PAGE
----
New Brunswick

Forest saved by volunteer group

A piece of the Acadian Forest near Sussex has been saved from industrial logging through the fundraising efforts of a volunteer group.

580 acres of Acadian Forest near Sussex will remain intact

Jeff Schnurr says the land will become a centre for education, where people can go to learn about sustainable farming and forestry. (Courtesy of CFI)

A piece of the Acadian Forest near Sussex has been saved from industrial logging by a volunteer organization.

Community Forests International raised more than $100,000 to preserve 580 acres of woodland.

"It's going to be an incubator space, kind of a hub for rural land use," said executive director Jeff Schnurr, who is based in Sackville.

"We're in a very rural province. We keep trying to redevelop ourselves to fit a technology sector or other industries, but I think land use is one of our greatest assets," he said.

Schnurr was one of 10 finalists for CBC's Champions of Change for his work with his organization.

His goal is to maintain forests across the globe and protect their natural environment.

"We're kind of really looking to succeed a lot of old farmers, or people that have been working in the woods with the next generation, so this is very much what this is about," said Schnurr.

Whaelghinbran Forest boasts more than 70 acres of certified organic farmland and trees that are more than 150 years old. (Courtesy of CFI)

The land in question belonged to Clark Phillips and Susan Tyler, who’ve been farming organically and restoring the forest for more than 35 years.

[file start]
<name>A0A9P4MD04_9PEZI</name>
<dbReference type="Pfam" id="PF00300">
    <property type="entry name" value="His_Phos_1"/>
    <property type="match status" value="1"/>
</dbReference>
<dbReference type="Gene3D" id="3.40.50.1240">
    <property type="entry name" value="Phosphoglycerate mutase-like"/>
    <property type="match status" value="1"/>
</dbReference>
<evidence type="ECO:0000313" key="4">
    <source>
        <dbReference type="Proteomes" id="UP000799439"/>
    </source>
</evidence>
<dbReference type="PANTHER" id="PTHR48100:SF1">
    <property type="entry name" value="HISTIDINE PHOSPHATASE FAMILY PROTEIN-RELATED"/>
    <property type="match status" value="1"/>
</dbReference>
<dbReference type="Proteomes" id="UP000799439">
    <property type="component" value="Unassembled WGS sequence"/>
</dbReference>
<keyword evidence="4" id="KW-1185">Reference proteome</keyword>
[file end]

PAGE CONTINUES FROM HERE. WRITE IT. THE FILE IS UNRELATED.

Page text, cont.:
But the couple, now in their 70s, was looking to pass the property along to a group that could take care of the land.

So Schnurr started fundraising and the deed was signed over on Thursday.

"They bought them with that easement on them which says that they'll continue the management of the woodlot in the same way that we managed it," said Phillips.

The property, known as Whaelghinbran Farm, boasts more than 70 acres of certified organic farmland and towering trees, such as white pines and red spruce, some of which are more than 150 years old.

It demonstrates that people can live in harmony with nature, not against it, according to Schnurr.

The fields and forest will remain intact and become a centre for education, where people can go to learn about sustainable farming and forestry.

Phillips and Tyler will continue to live on the property and act as mentors for future farmers.

Schnurr founded Community Forests International in 2008 after seeding a tree-planting project on Pembra, an island off the coast of Tanzania, in 2007.